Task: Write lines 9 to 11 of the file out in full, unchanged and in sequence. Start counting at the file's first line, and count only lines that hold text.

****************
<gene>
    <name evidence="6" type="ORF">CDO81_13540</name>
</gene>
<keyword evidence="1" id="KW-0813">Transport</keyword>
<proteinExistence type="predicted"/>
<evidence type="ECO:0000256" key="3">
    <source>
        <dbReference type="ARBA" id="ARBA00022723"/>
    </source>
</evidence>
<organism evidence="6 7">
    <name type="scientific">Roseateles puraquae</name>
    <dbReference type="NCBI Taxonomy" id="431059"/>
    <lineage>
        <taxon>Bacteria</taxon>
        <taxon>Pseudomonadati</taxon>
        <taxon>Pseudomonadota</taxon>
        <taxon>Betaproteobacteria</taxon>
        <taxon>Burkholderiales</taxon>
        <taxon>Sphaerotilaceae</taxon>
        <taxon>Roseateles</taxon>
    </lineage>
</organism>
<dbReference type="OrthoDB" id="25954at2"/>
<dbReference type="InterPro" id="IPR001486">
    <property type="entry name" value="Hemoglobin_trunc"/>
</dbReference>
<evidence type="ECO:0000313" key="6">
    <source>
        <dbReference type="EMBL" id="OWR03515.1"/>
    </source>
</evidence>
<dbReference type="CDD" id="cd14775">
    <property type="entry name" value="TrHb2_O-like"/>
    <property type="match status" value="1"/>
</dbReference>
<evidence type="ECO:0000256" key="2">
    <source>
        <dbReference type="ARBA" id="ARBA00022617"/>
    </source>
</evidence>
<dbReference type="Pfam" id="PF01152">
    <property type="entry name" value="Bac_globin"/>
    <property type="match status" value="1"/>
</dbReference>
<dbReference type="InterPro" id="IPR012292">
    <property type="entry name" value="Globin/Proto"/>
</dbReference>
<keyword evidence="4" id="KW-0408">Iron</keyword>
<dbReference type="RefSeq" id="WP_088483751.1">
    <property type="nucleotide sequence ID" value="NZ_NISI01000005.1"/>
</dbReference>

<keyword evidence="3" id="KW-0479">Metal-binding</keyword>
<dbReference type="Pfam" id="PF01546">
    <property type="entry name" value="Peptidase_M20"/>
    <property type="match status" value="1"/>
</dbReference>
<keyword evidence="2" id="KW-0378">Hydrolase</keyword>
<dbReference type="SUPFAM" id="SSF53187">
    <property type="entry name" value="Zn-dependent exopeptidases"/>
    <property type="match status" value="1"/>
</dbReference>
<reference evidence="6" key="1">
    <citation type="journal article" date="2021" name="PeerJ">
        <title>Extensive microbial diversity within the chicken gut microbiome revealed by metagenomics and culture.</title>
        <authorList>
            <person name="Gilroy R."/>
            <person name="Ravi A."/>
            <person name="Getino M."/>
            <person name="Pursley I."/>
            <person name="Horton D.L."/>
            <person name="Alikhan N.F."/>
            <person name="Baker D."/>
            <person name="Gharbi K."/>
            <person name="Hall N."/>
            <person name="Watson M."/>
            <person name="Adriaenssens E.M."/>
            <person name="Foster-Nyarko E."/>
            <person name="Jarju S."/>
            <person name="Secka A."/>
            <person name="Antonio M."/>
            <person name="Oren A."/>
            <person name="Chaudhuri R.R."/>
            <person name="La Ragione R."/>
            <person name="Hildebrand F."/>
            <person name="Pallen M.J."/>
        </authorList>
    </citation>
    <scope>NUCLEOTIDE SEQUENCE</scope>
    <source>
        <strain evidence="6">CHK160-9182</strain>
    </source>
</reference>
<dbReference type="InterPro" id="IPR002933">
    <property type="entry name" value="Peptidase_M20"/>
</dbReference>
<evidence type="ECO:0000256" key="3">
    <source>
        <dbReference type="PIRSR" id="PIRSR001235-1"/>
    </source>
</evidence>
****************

    </source>
</evidence>
<organism evidence="6 7">